In order not to have to email everyone who has asked about it, I will tell here about the poetry awards.
On the weekend between the camping trips (14th October), Justin and I went up to Darwin with our friend KB (a.k.a. Kibby) to attend the NT Literary Awards. I was invited because I had submitted a few poems back in May or June. I was told (in August maybe?) that one of my poems was a finalist for the Dymocks Red Earth Poetry Award, the winner of which would be announced at the Awards night.
I already felt satisfied because my poem would be published in the little journal, as all the finalists in all the categories would be. I was looking forward to getting my copy of the book. Although I haven't pursued getting published much, each time I have submitted something somewhere and had it published, I feel happy about it. Despite my laxness in pursuing an audience, I do in fact write for an audience.
Anyway, my poem won the prize of $1000 (that's US$750)! The big cash prize seems especially funny since poetry is so notoriously not something anyone does for money. Here is the poem:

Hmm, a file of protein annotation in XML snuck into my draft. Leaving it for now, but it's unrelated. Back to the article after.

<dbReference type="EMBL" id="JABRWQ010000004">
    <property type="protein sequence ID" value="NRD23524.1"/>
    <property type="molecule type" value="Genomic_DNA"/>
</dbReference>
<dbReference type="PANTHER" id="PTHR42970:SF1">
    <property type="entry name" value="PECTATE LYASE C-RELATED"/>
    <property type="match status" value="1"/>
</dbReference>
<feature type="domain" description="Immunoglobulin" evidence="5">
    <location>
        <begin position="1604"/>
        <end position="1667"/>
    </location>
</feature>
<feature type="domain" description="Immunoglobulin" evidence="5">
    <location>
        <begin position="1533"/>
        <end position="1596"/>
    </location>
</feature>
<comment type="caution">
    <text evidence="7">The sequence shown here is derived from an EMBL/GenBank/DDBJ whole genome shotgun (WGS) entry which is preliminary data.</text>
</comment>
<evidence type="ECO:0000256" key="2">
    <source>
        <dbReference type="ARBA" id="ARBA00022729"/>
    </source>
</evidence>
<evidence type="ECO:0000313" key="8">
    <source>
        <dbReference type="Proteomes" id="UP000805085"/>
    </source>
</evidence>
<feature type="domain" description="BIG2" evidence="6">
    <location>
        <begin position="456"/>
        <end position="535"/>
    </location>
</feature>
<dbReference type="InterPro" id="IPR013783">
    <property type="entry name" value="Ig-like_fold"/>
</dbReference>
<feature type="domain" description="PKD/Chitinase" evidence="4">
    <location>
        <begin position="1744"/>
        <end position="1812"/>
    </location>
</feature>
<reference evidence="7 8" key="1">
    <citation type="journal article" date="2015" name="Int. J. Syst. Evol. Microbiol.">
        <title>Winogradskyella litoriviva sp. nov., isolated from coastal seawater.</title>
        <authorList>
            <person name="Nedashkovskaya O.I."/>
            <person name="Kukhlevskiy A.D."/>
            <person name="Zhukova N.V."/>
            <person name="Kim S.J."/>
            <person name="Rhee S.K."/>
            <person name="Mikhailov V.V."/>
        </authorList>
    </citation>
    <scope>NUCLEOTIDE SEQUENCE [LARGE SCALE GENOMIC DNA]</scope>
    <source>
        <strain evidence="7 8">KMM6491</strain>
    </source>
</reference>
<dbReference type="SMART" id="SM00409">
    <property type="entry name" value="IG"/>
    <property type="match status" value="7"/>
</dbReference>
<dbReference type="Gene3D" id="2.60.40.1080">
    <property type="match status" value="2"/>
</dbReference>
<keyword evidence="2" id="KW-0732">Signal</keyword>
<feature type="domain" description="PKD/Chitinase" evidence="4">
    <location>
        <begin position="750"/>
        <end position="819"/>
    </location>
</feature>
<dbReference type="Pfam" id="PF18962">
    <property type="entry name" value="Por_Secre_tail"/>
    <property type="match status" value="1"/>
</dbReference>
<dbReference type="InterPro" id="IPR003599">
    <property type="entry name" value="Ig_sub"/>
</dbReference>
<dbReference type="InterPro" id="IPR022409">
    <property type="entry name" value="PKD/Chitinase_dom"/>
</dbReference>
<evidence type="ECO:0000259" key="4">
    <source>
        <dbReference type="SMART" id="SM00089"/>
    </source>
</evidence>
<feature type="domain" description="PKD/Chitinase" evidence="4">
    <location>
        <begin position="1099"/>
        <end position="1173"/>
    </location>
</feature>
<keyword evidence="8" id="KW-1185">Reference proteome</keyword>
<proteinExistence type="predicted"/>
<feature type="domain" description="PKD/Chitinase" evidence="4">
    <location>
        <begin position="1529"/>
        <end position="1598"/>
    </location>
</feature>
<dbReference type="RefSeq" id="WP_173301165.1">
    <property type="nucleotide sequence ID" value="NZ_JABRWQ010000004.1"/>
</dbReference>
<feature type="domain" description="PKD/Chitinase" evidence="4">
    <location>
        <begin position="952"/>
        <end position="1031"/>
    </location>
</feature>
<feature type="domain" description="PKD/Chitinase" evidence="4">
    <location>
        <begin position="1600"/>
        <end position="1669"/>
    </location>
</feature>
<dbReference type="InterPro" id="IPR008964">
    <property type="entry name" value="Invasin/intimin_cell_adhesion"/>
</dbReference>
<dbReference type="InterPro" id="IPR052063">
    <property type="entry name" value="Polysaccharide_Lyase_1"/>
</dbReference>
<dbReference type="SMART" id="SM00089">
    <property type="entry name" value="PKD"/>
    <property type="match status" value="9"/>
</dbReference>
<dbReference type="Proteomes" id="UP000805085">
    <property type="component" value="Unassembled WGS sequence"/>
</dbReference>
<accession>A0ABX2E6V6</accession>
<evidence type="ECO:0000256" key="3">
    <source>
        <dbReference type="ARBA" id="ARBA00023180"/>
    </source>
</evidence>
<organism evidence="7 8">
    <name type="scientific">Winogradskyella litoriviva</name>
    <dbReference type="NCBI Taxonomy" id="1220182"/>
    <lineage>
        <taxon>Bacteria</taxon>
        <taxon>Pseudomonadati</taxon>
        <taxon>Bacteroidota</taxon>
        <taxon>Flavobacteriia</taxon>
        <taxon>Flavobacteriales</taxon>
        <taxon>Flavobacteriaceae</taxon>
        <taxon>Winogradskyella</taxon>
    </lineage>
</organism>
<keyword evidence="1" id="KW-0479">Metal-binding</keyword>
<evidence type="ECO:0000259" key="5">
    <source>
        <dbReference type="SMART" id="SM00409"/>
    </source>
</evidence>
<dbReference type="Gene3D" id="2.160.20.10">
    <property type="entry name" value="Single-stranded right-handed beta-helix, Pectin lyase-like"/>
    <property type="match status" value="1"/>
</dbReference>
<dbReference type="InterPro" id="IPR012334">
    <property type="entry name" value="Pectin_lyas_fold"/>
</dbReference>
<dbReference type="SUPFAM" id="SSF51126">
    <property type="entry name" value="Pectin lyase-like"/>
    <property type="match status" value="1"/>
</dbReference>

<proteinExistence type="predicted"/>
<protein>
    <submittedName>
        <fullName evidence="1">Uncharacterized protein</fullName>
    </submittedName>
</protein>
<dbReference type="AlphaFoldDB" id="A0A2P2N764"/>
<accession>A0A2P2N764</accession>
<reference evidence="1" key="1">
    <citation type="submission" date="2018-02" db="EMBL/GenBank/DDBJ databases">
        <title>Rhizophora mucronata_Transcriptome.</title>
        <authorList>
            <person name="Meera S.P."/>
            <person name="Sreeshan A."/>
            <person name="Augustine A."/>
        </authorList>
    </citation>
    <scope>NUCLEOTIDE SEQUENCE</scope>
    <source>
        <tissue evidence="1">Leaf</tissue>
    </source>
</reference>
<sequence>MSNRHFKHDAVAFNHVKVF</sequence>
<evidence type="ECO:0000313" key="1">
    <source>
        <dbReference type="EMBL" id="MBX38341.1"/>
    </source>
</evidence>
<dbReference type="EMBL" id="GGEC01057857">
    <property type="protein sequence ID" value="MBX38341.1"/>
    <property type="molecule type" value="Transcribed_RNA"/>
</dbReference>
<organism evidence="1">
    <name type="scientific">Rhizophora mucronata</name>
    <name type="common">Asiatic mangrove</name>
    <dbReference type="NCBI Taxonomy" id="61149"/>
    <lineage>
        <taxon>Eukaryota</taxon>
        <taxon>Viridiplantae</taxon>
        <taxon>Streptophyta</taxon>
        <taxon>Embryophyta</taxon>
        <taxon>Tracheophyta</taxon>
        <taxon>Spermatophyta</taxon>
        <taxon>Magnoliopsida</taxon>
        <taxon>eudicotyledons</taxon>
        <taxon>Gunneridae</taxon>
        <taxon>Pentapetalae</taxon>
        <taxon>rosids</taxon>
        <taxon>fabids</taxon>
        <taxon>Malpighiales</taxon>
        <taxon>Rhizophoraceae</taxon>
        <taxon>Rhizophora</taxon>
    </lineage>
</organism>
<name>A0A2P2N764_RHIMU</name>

Each delicate strip carefully positioned,
layers of colours held in place
by the glue of your conviction
Invention is easier than
the person C. hates “doesn’t exist anymore”
past is shrugged away
You construct yourself
from Robert Anton Wilson,
Freud, and superheroes;
the old you disappears under
acid, long hair, macrobiotics;
in public you read Burroughs and Starhawk
while sipping mulled cider
I’ve never heard you laugh with joy
or at your own folly, only snicker
at people mistakenly satisfied
with ordinary lives
Still, I like how you notice beauty
in surprising places, how your fingers
are kind, sometimes your smile is fragile.
You dance with clumsy abandon.
Beneath sandalwood and goldenseal,
I smell some sweetness.
Your colourful tissue-paper shell
makes me wonder what kind of stick I would need—
whether I could do it blind-folded—
how hard I’d have to swing—
and whether I’d do it for the candy
or just for the pleasure
of breaking you open.
You'll notice the Australian spellings. Some of you may recognize the idea in this poem from an earlier draft. Like many of my poems it sat for a long time because I was unsatisfied with it. Suddenly I looked at the poem in a new way, focusing on the speaker rather than the subject, and it came together in a way that satisfied me. There are, of course, still lines I don't quite like. In saying that the poem "satisfied" me, I mean that the poem became more effective and more interesting than it had been, it came to have a reason for being, and that was enough to let it go.
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